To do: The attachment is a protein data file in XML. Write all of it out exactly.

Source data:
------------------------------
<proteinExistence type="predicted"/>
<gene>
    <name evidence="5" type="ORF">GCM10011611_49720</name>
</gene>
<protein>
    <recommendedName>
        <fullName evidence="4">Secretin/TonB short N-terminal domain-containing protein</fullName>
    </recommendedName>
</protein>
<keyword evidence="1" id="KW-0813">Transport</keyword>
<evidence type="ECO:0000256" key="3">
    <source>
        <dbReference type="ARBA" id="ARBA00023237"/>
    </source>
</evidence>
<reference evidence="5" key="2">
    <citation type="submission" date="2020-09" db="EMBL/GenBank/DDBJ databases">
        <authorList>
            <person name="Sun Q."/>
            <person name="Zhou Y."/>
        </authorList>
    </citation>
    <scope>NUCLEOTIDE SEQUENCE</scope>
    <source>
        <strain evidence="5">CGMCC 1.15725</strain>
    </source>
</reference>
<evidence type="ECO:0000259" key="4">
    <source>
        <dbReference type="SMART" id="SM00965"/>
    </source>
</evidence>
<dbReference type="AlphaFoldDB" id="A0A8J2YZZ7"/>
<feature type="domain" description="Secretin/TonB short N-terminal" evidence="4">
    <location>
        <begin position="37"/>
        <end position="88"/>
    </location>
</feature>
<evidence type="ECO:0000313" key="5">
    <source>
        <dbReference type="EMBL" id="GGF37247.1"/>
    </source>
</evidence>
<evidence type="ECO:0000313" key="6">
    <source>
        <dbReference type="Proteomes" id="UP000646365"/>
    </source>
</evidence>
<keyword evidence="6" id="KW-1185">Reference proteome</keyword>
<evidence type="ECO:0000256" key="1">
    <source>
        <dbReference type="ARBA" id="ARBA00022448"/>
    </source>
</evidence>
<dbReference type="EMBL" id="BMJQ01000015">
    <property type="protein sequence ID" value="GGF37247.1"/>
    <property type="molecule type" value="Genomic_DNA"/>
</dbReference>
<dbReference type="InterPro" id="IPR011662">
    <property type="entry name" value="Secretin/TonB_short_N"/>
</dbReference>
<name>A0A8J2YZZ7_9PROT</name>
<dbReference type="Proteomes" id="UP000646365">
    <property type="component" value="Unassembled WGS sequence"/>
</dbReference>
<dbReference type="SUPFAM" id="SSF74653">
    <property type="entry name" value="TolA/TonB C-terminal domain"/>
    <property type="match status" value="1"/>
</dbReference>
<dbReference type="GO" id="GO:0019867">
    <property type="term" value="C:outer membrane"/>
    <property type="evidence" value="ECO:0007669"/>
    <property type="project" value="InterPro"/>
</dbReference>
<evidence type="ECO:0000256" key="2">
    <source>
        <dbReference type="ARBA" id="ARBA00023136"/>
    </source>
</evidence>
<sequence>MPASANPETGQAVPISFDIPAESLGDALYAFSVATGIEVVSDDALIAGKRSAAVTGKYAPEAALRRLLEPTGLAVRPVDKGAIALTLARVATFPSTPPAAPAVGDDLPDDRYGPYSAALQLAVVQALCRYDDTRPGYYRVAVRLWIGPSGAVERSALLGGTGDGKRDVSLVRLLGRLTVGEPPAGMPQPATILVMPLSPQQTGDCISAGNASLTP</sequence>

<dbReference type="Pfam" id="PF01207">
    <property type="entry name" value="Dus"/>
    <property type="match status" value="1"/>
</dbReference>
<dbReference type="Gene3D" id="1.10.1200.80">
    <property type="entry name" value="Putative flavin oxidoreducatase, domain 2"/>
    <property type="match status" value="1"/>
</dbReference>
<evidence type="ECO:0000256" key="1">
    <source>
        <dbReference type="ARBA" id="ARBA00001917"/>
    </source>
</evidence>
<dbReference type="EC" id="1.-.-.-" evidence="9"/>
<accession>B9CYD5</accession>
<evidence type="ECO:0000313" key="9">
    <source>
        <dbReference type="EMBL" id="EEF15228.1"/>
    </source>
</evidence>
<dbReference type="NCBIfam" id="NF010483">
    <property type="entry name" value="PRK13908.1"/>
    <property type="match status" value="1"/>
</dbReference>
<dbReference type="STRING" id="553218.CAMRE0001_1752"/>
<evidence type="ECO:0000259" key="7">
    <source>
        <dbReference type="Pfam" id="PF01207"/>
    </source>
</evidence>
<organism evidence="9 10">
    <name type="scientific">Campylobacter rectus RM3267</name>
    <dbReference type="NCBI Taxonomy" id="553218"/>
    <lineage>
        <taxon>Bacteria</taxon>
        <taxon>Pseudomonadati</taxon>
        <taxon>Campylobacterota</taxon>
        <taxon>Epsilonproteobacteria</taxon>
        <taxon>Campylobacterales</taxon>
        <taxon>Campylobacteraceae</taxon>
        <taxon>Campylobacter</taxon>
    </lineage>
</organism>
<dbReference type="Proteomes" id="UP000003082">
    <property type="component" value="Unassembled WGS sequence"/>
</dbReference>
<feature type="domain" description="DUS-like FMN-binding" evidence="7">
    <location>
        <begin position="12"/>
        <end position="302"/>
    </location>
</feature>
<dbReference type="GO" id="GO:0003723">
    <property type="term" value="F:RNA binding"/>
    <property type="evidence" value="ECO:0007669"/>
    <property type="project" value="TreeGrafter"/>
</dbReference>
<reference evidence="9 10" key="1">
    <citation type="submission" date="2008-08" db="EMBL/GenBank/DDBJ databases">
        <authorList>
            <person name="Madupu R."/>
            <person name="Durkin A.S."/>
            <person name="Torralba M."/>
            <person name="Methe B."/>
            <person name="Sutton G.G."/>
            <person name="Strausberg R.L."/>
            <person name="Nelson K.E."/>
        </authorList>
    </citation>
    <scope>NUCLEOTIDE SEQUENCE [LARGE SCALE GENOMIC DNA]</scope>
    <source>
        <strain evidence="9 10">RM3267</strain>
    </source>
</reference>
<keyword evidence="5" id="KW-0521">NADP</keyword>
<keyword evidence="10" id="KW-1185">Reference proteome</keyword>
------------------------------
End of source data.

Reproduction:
<proteinExistence type="predicted"/>
<gene>
    <name evidence="5" type="ORF">GCM10011611_49720</name>
</gene>
<protein>
    <recommendedName>
        <fullName evidence="4">Secretin/TonB short N-terminal domain-containing protein</fullName>
    </recommendedName>
</protein>
<keyword evidence="1" id="KW-0813">Transport</keyword>
<evidence type="ECO:0000256" key="3">
    <source>
        <dbReference type="ARBA" id="ARBA00023237"/>
    </source>
</evidence>
<reference evidence="5" key="2">
    <citation type="submission" date="2020-09" db="EMBL/GenBank/DDBJ databases">
        <authorList>
            <person name="Sun Q."/>
            <person name="Zhou Y."/>
        </authorList>
    </citation>
    <scope>NUCLEOTIDE SEQUENCE</scope>
    <source>
        <strain evidence="5">CGMCC 1.15725</strain>
    </source>
</reference>
<evidence type="ECO:0000259" key="4">
    <source>
        <dbReference type="SMART" id="SM00965"/>
    </source>
</evidence>
<dbReference type="AlphaFoldDB" id="A0A8J2YZZ7"/>
<feature type="domain" description="Secretin/TonB short N-terminal" evidence="4">
    <location>
        <begin position="37"/>
        <end position="88"/>
    </location>
</feature>
<evidence type="ECO:0000313" key="5">
    <source>
        <dbReference type="EMBL" id="GGF37247.1"/>
    </source>
</evidence>
<evidence type="ECO:0000313" key="6">
    <source>
        <dbReference type="Proteomes" id="UP000646365"/>
    </source>
</evidence>
<keyword evidence="6" id="KW-1185">Reference proteome</keyword>
<evidence type="ECO:0000256" key="1">
    <source>
        <dbReference type="ARBA" id="ARBA00022448"/>
    </source>
</evidence>
<dbReference type="EMBL" id="BMJQ01000015">
    <property type="protein sequence ID" value="GGF37247.1"/>
    <property type="molecule type" value="Genomic_DNA"/>
</dbReference>
<dbReference type="InterPro" id="IPR011662">
    <property type="entry name" value="Secretin/TonB_short_N"/>
</dbReference>
<name>A0A8J2YZZ7_9PROT</name>
<dbReference type="Proteomes" id="UP000646365">
    <property type="component" value="Unassembled WGS sequence"/>
</dbReference>
<dbReference type="SUPFAM" id="SSF74653">
    <property type="entry name" value="TolA/TonB C-terminal domain"/>
    <property type="match status" value="1"/>
</dbReference>
<dbReference type="GO" id="GO:0019867">
    <property type="term" value="C:outer membrane"/>
    <property type="evidence" value="ECO:0007669"/>
    <property type="project" value="InterPro"/>
</dbReference>
<evidence type="ECO:0000256" key="2">
    <source>
        <dbReference type="ARBA" id="ARBA00023136"/>
    </source>
</evidence>
<sequence>MPASANPETGQAVPISFDIPAESLGDALYAFSVATGIEVVSDDALIAGKRSAAVTGKYAPEAALRRLLEPTGLAVRPVDKGAIALTLARVATFPSTPPAAPAVGDDLPDDRYGPYSAALQLAVVQALCRYDDTRPGYYRVAVRLWIGPSGAVERSALLGGTGDGKRDVSLVRLLGRLTVGEPPAGMPQPATILVMPLSPQQTGDCISAGNASLTP</sequence>

<dbReference type="Pfam" id="PF01207">
    <property type="entry name" value="Dus"/>
    <property type="match status" value="1"/>
</dbReference>
<dbReference type="Gene3D" id="1.10.1200.80">
    <property type="entry name" value="Putative flavin oxidoreducatase, domain 2"/>
    <property type="match status" value="1"/>
</dbReference>
<evidence type="ECO:0000256" key="1">
    <source>
        <dbReference type="ARBA" id="ARBA00001917"/>
    </source>
</evidence>
<dbReference type="EC" id="1.-.-.-" evidence="9"/>
<accession>B9CYD5</accession>
<evidence type="ECO:0000313" key="9">
    <source>
        <dbReference type="EMBL" id="EEF15228.1"/>
    </source>
</evidence>
<dbReference type="NCBIfam" id="NF010483">
    <property type="entry name" value="PRK13908.1"/>
    <property type="match status" value="1"/>
</dbReference>
<dbReference type="STRING" id="553218.CAMRE0001_1752"/>
<evidence type="ECO:0000259" key="7">
    <source>
        <dbReference type="Pfam" id="PF01207"/>
    </source>
</evidence>
<organism evidence="9 10">
    <name type="scientific">Campylobacter rectus RM3267</name>
    <dbReference type="NCBI Taxonomy" id="553218"/>
    <lineage>
        <taxon>Bacteria</taxon>
        <taxon>Pseudomonadati</taxon>
        <taxon>Campylobacterota</taxon>
        <taxon>Epsilonproteobacteria</taxon>
        <taxon>Campylobacterales</taxon>
        <taxon>Campylobacteraceae</taxon>
        <taxon>Campylobacter</taxon>
    </lineage>
</organism>
<dbReference type="Proteomes" id="UP000003082">
    <property type="component" value="Unassembled WGS sequence"/>
</dbReference>
<feature type="domain" description="DUS-like FMN-binding" evidence="7">
    <location>
        <begin position="12"/>
        <end position="302"/>
    </location>
</feature>
<dbReference type="GO" id="GO:0003723">
    <property type="term" value="F:RNA binding"/>
    <property type="evidence" value="ECO:0007669"/>
    <property type="project" value="TreeGrafter"/>
</dbReference>
<reference evidence="9 10" key="1">
    <citation type="submission" date="2008-08" db="EMBL/GenBank/DDBJ databases">
        <authorList>
            <person name="Madupu R."/>
            <person name="Durkin A.S."/>
            <person name="Torralba M."/>
            <person name="Methe B."/>
            <person name="Sutton G.G."/>
            <person name="Strausberg R.L."/>
            <person name="Nelson K.E."/>
        </authorList>
    </citation>
    <scope>NUCLEOTIDE SEQUENCE [LARGE SCALE GENOMIC DNA]</scope>
    <source>
        <strain evidence="9 10">RM3267</strain>
    </source>
</reference>
<keyword evidence="5" id="KW-0521">NADP</keyword>
<keyword evidence="10" id="KW-1185">Reference proteome</keyword>